It looks like you're using an Ad Blocker.

Please white-list or disable AboveTopSecret.com in your ad-blocking tool.

Thank you.

 

Some features of ATS will be disabled while you continue to use an ad-blocker.

 

An End To The Moon Conspiracy!

page: 122
29
<< 119  120  121    123  124  125 >>

log in

join
share:

posted on Nov, 28 2007 @ 10:06 AM
link   
This is NASA's technology in 2007

youtube.com...



Bad day


Pete Worden, a Lunar Lander Challenge judge – and director of NASA's Ames Research Center, told SPACE.com that the engine blew up, with the rocket's engine chamber tossing out pieces onto the pad.


"It's over for them for this X Prize Cup," Worden said. But he added: "I do think they are getting there...it's a robust design. I think they'll make it. Once again, it proves that rocket science is hard."


"Number one is not to have any injuries or fatalities when you're dealing with rockets. So from a safety perspective, everything went by the books," said Brett Alexander, Executive Director of Space Prizes and the X Prize Cup.



Mod Edit: Big Quote – Please Review This Link.



[edit on 3-12-2007 by Jbird]




posted on Nov, 28 2007 @ 03:36 PM
link   
That's not NASA's technology; that's a small aerospace start-up's technology.


jra

posted on Nov, 28 2007 @ 06:11 PM
link   
reply to post by jra-2
 


jra-2 eh? You couldn't have come up with something slightly more original?

And like cdrn pointed out, this doesn't have anything to do with NASA. It was made by Armadillo Aerospace which has been completely self funded and the people who work there do it in there free time, generally about twice a week or so. And as of 2006 they had only spend $2 million on there project. I'd say they're doing really well considering. They've have many successful flights as well as failures, that's just the way it goes.



posted on Nov, 30 2007 @ 04:29 AM
link   
Lunar Lander Challenge is open also to all big space industries.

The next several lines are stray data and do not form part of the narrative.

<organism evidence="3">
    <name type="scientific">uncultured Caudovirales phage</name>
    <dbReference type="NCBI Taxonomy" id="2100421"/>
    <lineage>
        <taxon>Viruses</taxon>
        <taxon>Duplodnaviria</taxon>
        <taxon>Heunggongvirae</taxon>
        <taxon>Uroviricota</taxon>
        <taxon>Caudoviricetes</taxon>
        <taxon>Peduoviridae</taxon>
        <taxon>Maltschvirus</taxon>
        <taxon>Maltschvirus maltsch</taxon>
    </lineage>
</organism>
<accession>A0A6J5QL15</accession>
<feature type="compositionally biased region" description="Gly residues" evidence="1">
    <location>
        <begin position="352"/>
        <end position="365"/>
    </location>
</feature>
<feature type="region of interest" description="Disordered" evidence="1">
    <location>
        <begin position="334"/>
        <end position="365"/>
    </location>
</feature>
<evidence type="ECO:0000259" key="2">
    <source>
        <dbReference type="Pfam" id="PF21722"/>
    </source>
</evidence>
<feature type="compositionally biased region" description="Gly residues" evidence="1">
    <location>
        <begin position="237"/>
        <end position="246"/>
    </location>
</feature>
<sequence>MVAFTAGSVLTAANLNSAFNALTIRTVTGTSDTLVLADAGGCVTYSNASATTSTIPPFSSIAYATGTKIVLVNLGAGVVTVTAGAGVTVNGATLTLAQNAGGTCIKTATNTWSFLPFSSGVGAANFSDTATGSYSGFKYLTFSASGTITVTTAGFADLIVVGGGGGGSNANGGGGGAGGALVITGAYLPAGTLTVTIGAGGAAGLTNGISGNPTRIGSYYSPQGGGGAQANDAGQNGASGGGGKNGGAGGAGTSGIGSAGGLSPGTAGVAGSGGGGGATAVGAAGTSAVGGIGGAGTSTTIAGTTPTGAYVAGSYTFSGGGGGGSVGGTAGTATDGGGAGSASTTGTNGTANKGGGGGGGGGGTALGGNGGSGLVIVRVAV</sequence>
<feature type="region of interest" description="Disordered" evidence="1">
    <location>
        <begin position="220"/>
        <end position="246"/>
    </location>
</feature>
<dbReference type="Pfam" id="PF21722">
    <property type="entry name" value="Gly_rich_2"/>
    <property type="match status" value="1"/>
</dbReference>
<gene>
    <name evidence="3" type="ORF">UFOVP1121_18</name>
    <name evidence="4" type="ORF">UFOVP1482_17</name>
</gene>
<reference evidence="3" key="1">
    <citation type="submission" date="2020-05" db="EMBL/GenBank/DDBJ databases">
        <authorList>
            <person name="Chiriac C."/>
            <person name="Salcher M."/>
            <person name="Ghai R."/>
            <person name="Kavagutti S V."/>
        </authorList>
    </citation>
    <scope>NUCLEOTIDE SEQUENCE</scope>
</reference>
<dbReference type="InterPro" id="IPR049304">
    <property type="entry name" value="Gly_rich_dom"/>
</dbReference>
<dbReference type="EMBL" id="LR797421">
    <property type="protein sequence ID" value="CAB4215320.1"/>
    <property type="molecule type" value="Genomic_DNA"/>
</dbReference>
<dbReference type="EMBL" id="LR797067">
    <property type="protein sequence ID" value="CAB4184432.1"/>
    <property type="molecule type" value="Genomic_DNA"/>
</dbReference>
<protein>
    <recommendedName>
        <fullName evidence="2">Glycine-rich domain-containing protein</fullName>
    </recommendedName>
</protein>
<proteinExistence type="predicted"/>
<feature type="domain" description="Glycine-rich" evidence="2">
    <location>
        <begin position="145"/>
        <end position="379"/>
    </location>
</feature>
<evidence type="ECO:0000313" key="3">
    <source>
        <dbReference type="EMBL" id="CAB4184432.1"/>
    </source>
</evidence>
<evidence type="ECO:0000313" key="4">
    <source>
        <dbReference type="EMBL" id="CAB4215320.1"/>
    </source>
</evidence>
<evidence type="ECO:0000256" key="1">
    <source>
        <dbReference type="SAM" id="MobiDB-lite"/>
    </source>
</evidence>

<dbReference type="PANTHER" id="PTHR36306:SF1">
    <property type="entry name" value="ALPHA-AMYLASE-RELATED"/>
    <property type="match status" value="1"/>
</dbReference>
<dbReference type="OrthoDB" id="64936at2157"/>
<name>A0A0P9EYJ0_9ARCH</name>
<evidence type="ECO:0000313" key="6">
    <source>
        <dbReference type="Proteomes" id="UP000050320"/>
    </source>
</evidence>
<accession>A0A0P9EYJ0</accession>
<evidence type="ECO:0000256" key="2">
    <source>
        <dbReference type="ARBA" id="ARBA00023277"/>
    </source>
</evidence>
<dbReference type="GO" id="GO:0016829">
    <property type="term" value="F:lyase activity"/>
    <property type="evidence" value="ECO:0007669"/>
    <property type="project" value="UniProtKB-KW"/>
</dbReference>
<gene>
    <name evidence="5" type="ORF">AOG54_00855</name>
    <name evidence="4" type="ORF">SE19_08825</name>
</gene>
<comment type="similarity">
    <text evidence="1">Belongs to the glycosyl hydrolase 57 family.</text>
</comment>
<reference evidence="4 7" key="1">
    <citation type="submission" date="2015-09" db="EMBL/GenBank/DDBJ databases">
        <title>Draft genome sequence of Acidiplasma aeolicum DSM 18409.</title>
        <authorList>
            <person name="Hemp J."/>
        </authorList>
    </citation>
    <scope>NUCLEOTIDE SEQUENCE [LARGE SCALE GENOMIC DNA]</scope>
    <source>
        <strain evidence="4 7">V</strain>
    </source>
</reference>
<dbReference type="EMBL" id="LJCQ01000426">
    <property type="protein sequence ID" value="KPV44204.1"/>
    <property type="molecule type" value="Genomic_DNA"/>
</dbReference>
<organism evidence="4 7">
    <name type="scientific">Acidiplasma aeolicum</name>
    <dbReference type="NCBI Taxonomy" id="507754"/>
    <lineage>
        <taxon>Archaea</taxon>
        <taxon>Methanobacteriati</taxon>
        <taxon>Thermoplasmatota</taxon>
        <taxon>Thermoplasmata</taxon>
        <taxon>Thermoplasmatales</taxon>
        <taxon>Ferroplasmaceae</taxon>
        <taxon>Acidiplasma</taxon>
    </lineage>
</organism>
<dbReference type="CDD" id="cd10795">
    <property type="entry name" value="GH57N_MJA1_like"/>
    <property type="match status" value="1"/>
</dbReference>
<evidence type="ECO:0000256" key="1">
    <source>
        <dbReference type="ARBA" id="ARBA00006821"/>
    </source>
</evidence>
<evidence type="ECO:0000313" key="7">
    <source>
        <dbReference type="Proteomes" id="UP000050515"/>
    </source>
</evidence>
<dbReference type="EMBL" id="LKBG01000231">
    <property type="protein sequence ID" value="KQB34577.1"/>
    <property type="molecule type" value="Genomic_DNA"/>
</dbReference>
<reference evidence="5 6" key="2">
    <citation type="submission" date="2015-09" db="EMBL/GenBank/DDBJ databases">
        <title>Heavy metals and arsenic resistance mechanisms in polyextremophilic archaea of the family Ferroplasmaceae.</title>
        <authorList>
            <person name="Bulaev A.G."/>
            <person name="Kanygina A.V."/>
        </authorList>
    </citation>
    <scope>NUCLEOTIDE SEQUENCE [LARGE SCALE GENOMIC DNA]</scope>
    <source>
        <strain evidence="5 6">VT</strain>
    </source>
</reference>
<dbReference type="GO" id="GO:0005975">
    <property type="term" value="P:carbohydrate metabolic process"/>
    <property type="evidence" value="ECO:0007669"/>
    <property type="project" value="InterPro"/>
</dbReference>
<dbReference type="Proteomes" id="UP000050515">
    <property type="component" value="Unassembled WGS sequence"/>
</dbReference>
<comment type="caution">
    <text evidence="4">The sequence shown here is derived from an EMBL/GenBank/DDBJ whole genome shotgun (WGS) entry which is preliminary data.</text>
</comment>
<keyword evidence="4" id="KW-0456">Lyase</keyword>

But no one is able to build a spacecraft that can land going backwards.

For this reason we see only Armadillo failures.

Otherwise, we would see also Grumman failures, Boeing failures and so

on.






posted on Dec, 3 2007 @ 12:42 PM
link   
Conclusion: Americans never went to the Moon.


anon... .nasa-global.edgesuite.net/anon.nasa-global/CEV/Orion.mov&_id=79493&_title=To the Moon and Beyond&_tnimage=156322main_Orion_lunar_orbit_100.jpg" target="_blank" class="postlink" rel="nofollow">www.nasa.gov...://anon.nasa-global.edgesuite.net/anon.nasa-global/CEV/Orion.mov|anon... .nasa-global.edgesuite.net/anon.nasa-global/CEV/Orion.mov&_id=79493&_title=To the Moon and Beyond&_tnimage=156322main_Orion_lunar_orbit_100.jpg


All already seen. BUT THEY ARE NOT ABLE TO LAND THIS WAY ON THE MOON.

How is that to go to the Moon they will use a biggest rocket and to come back they will use a very little one with solar panels?
Electric rocket? How does it work?

However they have learnt better to do 3D animation movies with 3D Studio Max.

BUT THEY ARE ONLY AND EVER ANIMATED CARTOONS, SCIENCE FICTION.





[edit on 3-12-2007 by jra-2]



posted on Dec, 3 2007 @ 01:06 PM
link   
reply to post by jra-2
 


jra-2 appears to be nothing less, nothing more than a 'troll'.

Just review the history of the posts, it should be evident....



posted on Dec, 3 2007 @ 02:24 PM
link   
reply to post by jra-2